ome time ago I deleted my Facebook account. I didn’t announce it with a dramatic farewell post or let my family and friends know beforehand. Since my “friend” list tallied a whopping 52 people, I just slipped away unnoticed. Or so I thought.
The next day I got a phone call from a friend asking why I’d disappeared. She knew my reservations about Facebook, social media and text message-driven relationships — we’d talked a lot about it — so I didn’t think my decision would surprise her. In our chat, she admitted she’d also lost her interest in social media, lamenting her minor addiction to it, and wondered if she’d be able to “quit” too.
My decision to limit my virtual world came after months of research and self-reflection. Secretly, I’d compared my Facebook profile to previous online dating profiles, and though I wasn’t trolling Facebook for romance (although was shocked at how many lonely people do) I was nonetheless inviting virtual “acceptance” from my friends and family, as in:
• Do you like my profile?
• Am I interesting?
• Will you “like” me if I “like” you and will you leave a public comment so that everyone can see how much you accept and like my profile please?
• Am I worthy of your admiration?
I wondered if these questions weren’t fostering my own narcissistic world.
One evening, after more than 10 minutes of scrolling through a friend’s Paris vacation photos and update after update, I was seized by sudden disappointment. Shouldn’t I be seeing these photos and hearing about my friend’s Paris adventures over a cup of coffee instead of voyeuristically viewing them on my computer screen? I hadn’t even phoned her since her return.
I remembered what MIT social scientist Sherry Turkle wrote about social media and friends in her book “Alone Together”: “They can provide the illusion of companionship without the demands of friendship, without the demands of intimacy.”
I realized the virtual connections to which I’d grown accustomed weren’t the ones I wanted to foster. They were illusions. I didn’t want constant partial connections. I preferred the kinds of demands that physical friendship and intimacy require.
And so, just as quickly as Facebook allowed me to create a profile, I deleted it.
Weeks later I drove to the store and pondered over choosing the perfect box of Christmas cards. Admittedly, I hadn’t been particularly diligent about sending cards in recent years. Maybe it was social media or the ease, safety and instant gratification of shooting a quick “Merry Christmas” text or writing up a holiday post. I can’t say for sure. I can say there was a correlation between the birth of my virtual world and my Christmas card laziness.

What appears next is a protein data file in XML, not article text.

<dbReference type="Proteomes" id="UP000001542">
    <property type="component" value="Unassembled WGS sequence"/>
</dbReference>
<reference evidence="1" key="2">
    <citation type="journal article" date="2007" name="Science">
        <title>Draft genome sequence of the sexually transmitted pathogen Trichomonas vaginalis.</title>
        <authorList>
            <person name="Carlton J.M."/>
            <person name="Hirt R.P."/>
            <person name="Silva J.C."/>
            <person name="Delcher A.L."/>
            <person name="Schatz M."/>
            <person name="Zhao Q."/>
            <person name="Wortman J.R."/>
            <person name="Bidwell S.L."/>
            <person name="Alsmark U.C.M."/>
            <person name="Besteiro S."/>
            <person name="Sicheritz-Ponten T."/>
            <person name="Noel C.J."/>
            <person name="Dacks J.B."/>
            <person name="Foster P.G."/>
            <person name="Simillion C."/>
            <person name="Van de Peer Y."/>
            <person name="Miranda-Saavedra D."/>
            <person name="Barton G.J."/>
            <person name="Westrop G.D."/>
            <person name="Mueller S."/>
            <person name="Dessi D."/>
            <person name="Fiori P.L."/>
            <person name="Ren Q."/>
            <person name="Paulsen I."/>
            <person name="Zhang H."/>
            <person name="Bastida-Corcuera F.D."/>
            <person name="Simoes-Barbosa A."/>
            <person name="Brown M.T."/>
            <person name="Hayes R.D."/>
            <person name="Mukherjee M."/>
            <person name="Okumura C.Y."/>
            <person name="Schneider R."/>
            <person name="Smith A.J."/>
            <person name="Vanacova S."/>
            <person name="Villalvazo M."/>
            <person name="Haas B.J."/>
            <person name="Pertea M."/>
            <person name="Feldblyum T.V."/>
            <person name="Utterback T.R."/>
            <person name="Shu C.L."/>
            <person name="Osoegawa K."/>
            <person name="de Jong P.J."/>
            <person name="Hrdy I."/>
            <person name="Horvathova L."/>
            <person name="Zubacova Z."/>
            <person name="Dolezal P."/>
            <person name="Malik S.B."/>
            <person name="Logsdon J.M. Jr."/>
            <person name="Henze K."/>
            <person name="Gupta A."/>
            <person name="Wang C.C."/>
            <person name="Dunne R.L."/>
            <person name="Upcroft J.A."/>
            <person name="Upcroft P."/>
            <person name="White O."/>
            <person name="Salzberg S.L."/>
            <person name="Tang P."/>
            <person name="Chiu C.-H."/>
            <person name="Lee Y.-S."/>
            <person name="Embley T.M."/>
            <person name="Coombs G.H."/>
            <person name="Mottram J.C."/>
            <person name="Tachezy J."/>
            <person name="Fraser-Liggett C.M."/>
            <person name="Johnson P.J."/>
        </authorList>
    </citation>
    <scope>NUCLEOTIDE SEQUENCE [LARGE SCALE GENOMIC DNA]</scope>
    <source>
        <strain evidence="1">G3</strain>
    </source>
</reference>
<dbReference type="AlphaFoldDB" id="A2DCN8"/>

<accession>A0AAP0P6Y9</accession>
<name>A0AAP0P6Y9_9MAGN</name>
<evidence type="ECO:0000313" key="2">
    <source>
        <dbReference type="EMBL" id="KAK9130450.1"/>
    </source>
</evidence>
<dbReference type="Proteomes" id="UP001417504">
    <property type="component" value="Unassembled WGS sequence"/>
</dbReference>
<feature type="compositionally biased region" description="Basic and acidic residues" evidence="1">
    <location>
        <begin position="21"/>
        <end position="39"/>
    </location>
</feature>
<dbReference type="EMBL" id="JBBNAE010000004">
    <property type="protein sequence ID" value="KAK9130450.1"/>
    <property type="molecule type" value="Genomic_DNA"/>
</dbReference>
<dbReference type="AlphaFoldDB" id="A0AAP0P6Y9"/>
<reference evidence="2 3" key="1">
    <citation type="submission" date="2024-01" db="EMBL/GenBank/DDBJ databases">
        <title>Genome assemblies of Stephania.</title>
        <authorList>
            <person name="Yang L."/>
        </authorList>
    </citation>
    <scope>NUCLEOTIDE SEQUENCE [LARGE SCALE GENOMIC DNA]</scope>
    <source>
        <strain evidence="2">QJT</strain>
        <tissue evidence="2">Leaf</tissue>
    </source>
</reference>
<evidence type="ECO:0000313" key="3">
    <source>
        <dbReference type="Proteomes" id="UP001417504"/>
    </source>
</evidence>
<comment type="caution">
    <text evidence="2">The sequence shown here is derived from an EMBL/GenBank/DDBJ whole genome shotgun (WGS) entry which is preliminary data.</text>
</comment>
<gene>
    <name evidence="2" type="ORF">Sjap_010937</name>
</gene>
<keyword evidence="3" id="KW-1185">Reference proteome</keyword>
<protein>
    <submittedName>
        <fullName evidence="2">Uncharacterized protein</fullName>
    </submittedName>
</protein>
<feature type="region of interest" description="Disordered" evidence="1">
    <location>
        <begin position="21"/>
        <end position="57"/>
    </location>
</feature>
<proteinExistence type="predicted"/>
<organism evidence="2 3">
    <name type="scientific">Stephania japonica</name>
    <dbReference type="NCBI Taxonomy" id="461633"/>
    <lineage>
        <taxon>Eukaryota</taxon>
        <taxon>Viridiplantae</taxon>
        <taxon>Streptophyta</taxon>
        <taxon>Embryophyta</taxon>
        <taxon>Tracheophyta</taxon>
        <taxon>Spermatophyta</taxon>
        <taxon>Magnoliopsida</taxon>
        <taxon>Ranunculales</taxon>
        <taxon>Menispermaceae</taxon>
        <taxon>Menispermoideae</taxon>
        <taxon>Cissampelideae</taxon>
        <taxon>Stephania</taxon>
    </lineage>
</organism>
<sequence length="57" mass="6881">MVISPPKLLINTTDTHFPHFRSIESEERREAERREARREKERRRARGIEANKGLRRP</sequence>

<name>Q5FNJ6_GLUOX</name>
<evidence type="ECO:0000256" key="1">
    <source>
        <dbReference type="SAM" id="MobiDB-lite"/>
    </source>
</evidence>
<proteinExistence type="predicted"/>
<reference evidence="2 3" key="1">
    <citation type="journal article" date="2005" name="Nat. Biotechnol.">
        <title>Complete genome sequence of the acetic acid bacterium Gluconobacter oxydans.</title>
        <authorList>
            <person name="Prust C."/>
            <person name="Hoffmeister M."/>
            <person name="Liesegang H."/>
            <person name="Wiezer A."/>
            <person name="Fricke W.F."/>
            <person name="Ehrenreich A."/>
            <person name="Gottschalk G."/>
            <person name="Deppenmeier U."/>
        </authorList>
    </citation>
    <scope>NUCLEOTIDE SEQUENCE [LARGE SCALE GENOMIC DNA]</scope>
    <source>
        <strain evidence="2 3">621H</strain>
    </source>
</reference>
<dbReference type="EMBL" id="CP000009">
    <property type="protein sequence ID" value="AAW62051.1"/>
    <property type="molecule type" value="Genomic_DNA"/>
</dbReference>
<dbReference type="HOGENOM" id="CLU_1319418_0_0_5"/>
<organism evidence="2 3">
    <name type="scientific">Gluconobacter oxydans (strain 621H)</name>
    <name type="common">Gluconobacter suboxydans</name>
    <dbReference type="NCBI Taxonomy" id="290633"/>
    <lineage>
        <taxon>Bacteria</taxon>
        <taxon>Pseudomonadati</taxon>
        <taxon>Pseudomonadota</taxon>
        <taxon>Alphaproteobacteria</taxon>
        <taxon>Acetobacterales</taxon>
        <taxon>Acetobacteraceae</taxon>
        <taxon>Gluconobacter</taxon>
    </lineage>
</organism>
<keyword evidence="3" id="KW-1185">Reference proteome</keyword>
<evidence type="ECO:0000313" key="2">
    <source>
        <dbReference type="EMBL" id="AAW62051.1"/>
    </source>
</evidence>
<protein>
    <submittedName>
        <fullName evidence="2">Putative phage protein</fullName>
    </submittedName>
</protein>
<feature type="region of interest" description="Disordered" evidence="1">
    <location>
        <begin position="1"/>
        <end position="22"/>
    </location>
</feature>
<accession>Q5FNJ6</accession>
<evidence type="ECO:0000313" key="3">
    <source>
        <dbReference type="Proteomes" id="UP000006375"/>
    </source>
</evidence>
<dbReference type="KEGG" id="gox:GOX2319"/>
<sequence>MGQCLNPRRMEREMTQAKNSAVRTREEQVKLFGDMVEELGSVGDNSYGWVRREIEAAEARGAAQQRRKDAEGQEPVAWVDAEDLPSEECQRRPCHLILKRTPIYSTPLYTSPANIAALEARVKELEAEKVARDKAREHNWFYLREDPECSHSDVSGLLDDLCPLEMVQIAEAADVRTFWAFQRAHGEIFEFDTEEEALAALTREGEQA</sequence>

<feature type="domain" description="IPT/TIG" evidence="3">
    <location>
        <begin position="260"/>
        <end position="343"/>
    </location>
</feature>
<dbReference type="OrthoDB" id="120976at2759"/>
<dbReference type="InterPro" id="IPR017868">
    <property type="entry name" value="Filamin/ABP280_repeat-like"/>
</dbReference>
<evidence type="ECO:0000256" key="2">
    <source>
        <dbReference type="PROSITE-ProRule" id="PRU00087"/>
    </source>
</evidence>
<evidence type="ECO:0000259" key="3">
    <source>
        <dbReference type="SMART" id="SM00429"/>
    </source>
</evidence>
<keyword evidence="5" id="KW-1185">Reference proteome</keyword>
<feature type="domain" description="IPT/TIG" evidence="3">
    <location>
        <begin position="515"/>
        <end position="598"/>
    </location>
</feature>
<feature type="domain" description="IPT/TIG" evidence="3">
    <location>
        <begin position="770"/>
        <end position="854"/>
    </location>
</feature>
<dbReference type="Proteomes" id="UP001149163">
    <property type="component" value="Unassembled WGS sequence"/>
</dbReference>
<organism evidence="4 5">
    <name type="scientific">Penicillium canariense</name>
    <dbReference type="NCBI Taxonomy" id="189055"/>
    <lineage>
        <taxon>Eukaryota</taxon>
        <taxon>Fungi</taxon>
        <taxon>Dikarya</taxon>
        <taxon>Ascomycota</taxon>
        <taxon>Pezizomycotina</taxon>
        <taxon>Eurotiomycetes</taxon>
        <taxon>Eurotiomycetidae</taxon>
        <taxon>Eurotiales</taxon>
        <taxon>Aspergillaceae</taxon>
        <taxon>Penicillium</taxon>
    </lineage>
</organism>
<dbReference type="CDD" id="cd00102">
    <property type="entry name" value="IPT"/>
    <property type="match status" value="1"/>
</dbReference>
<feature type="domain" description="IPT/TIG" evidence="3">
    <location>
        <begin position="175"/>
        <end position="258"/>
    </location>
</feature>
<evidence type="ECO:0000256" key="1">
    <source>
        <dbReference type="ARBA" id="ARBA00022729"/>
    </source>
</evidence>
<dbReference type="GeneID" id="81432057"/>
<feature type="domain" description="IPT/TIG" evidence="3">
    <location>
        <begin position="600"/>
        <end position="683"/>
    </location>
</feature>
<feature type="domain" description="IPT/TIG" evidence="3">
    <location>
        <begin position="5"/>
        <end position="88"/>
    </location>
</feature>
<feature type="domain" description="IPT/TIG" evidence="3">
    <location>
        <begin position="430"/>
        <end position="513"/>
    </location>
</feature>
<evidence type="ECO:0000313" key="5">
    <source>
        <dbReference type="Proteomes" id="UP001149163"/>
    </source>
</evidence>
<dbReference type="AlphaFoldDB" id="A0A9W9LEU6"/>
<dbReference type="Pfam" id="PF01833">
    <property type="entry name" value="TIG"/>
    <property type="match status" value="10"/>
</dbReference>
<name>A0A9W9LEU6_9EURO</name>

By chance, just after I’d sent my handful of Christmas cards, I happened on an article about British anthropologist and evolutionary psychologist Robin Dunbar.
Dunbar has done extensive research on the human capacity for friendship — a number he suggests tops out at only 150 — as well as the ripple effects of social media. In one study, Dunbar and his associates charted the Christmas card-sending habits of the English. The key finding was the total population of households that each set of cards went to: 153, or roughly 150. The same number of people Dunbar suggests our brains have the capacity to include as true relationships.
In a separate interview, Dunbar was asked about the role the web played on the grouping capacities of the brain. “Can we manage to have meaningful relationships with more than just the old numbers? Yes, I can find out what you had for breakfast from your tweet, but can I really get to know you better?” No was his reply. People must actually meet to make a relationship work.
He added: “We rely heavily on touch and we still haven’t figured out how to do virtual touch. Maybe once we can do that we will have cracked a big nut. Words are slippery, a touch is worth a 1,000 words any day.”
No matter how hard Facebook and other social media sites work to claim that online friendships are substantive, real human friendship, the kind that includes physical contact and a level of intimacy, appears to demand something more tangible than words and photos on a screen.
Not long after I left Facebook, the friend I’d debated the subject with did the same. Since then, her “direct” friendships and her relationship to art and work have all grown in importance. When I asked her if she missed Facebook — she’d been a prolific poster — she didn’t have a qualm. “Not at all,” she told me. “In fact, I feel strangely free.”